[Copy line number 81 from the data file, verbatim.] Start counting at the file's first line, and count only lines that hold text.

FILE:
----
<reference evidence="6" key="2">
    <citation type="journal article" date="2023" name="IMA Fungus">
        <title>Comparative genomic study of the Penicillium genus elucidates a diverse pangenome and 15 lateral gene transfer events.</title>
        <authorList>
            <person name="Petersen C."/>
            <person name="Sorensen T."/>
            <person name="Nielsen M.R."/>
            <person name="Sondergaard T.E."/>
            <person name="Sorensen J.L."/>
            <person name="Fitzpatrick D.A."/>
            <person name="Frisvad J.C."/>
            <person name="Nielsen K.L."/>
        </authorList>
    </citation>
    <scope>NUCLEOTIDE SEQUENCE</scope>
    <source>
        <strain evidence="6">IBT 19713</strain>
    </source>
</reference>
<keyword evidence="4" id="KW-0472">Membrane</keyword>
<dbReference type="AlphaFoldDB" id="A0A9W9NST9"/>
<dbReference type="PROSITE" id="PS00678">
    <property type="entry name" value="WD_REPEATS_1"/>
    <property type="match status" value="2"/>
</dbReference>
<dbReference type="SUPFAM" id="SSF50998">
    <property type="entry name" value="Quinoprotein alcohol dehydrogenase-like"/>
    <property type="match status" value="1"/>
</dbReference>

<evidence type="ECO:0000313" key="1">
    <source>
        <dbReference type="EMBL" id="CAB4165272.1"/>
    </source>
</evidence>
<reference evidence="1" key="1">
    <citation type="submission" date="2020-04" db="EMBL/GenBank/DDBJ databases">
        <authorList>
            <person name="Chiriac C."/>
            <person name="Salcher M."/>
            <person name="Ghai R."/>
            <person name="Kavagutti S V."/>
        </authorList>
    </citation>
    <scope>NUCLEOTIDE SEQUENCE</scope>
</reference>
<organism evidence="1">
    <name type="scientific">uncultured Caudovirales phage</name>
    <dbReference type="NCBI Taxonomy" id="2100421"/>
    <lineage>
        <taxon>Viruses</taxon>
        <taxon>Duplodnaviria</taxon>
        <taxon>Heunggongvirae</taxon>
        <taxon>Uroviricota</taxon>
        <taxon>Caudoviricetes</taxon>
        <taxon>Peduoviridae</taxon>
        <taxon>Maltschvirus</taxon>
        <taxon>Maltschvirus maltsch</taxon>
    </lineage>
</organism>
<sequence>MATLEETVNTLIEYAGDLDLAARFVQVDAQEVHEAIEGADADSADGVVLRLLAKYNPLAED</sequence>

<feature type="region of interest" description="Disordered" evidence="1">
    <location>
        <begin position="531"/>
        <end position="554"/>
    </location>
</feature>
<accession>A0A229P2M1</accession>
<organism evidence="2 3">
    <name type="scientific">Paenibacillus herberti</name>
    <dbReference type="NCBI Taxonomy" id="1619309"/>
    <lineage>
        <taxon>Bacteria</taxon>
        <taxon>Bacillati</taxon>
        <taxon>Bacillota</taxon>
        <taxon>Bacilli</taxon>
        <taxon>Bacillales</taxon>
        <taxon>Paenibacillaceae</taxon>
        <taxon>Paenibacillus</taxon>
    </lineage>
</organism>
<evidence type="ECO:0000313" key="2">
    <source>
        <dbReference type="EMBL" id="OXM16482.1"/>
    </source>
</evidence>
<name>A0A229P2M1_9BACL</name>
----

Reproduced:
<evidence type="ECO:0000313" key="2">